Three Ways to Heal a Broken Heart

Blythe Landry Guidance

It is that time of year, isn’t it? Where all the pressures of the “real lives” of people on social media can awaken both an internal fear that you are the only person on the planet who is grieving or sad and that you are all alone.

It is interesting that despite all the appearances so many of us place out into the world that we are always happy all the time, that most of my clients and most of my friends have reported sadness, feelings of confusion, and loneliness or isolation this holiday season.  Some of that is just due to feeling pressured to “be” a certain way, but a large part of that is due to grief/loss and broken-heartedness this time of year (and, in some cases, all year).

Having a broken heart is a real thing. I know this because last year my darling coach of nearly a decade died of what doctors named “Broken Heart Syndrome.” (His soulmate died three weeks prior and his heart just stopped beating.) If you don’t believe me, look it up. Mayo Clinic and numerous other top medical sites list it as an absolutely valid way to die. While I don’t understand, nor can I report the biological or scientific components of how one dies this way, I can absolutely attest (both personally and professionally) that having a broken heart can really lead you to some dark and lonely places.

As I was contemplating what I wanted to share for my first blog of 2019, it fell on my heart that many people right now are needing to be acknowledged and validated for their broken hearts and to have some support around how to both honor this pain and to work a process of beginning to put the pieces of a shattered heart back together again.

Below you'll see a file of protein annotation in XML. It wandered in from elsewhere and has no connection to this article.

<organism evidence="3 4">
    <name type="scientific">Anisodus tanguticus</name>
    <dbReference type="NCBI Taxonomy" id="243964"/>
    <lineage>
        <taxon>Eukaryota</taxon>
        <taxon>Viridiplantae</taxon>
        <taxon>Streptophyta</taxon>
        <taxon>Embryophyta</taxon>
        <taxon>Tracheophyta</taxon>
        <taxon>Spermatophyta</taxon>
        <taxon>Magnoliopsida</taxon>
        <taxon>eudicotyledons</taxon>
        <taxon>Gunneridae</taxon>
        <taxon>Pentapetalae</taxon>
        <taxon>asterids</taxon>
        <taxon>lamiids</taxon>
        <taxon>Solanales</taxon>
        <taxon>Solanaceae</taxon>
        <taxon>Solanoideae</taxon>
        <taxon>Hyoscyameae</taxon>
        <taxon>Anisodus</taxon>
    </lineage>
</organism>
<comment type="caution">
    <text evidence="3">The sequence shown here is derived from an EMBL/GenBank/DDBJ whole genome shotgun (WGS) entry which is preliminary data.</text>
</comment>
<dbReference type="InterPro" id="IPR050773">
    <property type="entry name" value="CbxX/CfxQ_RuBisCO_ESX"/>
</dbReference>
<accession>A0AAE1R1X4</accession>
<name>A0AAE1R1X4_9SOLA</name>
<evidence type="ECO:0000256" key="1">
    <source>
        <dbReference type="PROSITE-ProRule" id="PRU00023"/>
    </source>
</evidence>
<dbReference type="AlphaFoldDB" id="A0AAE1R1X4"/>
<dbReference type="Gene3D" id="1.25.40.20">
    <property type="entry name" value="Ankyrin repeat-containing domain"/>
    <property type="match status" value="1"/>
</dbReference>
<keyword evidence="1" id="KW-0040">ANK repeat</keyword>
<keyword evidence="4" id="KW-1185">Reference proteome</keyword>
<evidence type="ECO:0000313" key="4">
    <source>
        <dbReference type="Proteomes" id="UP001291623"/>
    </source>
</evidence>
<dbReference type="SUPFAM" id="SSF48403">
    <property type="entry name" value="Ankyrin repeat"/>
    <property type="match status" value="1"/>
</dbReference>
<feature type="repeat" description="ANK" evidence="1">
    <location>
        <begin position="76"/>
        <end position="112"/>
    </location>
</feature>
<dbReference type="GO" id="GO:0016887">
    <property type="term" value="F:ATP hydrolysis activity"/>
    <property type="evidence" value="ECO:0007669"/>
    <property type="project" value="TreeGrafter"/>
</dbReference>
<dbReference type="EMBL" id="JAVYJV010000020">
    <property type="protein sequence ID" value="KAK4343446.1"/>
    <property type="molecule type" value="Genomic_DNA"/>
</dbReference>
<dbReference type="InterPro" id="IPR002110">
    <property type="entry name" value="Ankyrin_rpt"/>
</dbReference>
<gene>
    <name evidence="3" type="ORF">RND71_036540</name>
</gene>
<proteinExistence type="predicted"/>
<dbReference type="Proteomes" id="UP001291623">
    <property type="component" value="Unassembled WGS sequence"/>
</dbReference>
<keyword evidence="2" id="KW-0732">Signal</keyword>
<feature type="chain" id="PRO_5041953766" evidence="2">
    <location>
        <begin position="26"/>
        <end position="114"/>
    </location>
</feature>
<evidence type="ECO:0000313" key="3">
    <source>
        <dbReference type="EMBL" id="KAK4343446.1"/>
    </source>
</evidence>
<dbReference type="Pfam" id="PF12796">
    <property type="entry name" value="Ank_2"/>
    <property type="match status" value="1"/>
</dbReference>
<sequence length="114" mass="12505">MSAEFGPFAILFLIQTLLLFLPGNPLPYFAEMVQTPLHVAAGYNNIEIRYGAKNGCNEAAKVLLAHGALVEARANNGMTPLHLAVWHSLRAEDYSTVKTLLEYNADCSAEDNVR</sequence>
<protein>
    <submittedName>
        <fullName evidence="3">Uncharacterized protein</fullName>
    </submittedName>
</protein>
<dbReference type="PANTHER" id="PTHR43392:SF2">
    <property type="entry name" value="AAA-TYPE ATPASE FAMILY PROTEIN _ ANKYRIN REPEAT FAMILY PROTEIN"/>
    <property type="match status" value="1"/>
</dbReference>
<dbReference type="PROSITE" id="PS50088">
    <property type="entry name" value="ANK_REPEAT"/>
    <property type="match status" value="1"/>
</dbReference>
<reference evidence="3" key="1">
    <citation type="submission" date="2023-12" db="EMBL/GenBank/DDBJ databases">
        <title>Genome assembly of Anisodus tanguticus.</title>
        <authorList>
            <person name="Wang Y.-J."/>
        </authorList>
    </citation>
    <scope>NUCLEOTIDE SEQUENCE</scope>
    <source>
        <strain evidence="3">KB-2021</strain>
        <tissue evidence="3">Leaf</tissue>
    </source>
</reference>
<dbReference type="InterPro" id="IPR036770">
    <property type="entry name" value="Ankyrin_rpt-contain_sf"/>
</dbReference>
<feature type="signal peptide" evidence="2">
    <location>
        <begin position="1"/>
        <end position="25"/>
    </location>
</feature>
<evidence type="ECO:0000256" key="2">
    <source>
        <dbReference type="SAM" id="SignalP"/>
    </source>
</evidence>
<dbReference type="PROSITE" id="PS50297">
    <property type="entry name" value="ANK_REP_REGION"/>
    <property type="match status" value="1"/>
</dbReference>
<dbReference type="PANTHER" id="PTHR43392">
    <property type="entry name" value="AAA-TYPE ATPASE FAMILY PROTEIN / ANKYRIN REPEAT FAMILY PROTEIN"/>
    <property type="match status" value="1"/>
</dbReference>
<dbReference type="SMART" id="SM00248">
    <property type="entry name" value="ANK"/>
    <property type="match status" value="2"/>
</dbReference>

This blog is dedicated to anyone and everyone who has a broken heart right now (or ever has) and to anyone seeking to support a loved one who does.

Three Ways to Heal a Broken Heart

1. Rewrite the Story

So many times when we are devastated in life – whether it be due to death or ghosting or someone who is ill or loving someone who doesn’t love us back – we add to our broken-heartedness by creating stories that make us either bad or at fault or not worthy or good.

While it is completely human and normal to create a negative personal narrative when life is going in the opposite direction of what we would choose (and when we are carrying heart-heavy pain inside of us), it is also not serving us when we do.

While it is always important to do internal reflection and see what our part might be in any circumstance(s), most things that are devastating that happen to us in life occur through no fault of our own. It is the illusion that if we were just good enough, if we had just said the right thing, if we hadn’t worn that outfit or taken that wrong turn or were prettier, smarter or more successful or (fill in the blank) that we wouldn’t have gotten rejected or hurt or disappointed or dumped or had a child who was suffering so much. That if we were just “perfect” enough, then life somehow might have been more likely to go our way.

One thing that I’ve learned from helping to transform the pain of my amazing clients (and just from getting older) is that life is absolutely unfair. We don’t get an equitable distribution of pain, nor do we always get what we deserve (and by what we deserve, most of us deserve amazing, spectacular, loving, and joy-filled lives).  We can be amazing people and be single. We can be beautiful inside and out and get ghosted. We can try to be the best parent that ever lived and still have a sick child. Conversely, we can make mistake after mistake after mistake and still have miraculous, beautiful things occur (the latter is the good news).